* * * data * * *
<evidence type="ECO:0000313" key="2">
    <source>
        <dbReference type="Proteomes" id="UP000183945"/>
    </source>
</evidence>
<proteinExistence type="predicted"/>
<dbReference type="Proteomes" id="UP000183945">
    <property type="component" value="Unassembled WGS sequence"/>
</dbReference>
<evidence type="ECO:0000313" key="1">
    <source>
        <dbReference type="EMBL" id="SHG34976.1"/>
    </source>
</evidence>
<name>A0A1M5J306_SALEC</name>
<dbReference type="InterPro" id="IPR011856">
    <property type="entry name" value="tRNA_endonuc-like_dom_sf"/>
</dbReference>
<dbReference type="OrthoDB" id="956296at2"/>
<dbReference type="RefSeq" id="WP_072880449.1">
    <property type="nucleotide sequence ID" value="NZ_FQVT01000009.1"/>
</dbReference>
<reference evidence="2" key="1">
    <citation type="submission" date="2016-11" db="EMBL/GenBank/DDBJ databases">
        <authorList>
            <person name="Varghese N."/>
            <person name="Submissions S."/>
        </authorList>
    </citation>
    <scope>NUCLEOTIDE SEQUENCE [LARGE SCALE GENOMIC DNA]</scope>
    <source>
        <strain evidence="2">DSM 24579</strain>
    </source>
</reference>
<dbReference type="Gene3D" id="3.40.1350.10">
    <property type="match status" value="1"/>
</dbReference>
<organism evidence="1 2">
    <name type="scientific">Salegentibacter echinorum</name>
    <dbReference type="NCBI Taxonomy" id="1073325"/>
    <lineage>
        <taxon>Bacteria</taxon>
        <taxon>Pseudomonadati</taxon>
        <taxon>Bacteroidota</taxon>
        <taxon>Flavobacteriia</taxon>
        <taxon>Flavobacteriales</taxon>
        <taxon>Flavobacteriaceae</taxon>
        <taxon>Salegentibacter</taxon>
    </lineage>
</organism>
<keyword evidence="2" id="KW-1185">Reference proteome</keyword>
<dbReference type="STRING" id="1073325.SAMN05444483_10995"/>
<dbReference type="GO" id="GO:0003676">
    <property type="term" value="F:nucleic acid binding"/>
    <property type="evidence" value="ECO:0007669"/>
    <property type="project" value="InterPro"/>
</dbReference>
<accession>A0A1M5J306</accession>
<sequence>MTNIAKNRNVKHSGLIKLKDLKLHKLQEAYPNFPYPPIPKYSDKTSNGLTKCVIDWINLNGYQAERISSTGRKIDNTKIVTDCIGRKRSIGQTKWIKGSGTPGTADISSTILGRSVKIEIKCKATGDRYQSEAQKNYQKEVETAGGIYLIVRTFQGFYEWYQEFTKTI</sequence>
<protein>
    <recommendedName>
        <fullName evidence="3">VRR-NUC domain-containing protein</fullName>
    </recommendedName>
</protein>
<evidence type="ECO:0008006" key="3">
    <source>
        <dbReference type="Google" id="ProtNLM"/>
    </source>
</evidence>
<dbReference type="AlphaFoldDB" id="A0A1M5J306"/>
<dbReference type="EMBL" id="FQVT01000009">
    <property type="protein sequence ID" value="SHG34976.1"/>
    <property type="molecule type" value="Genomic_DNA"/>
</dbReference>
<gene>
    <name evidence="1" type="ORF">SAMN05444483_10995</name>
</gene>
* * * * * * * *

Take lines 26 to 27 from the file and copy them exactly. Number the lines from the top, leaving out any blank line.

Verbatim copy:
            <person name="Varghese N."/>
            <person name="Submissions S."/>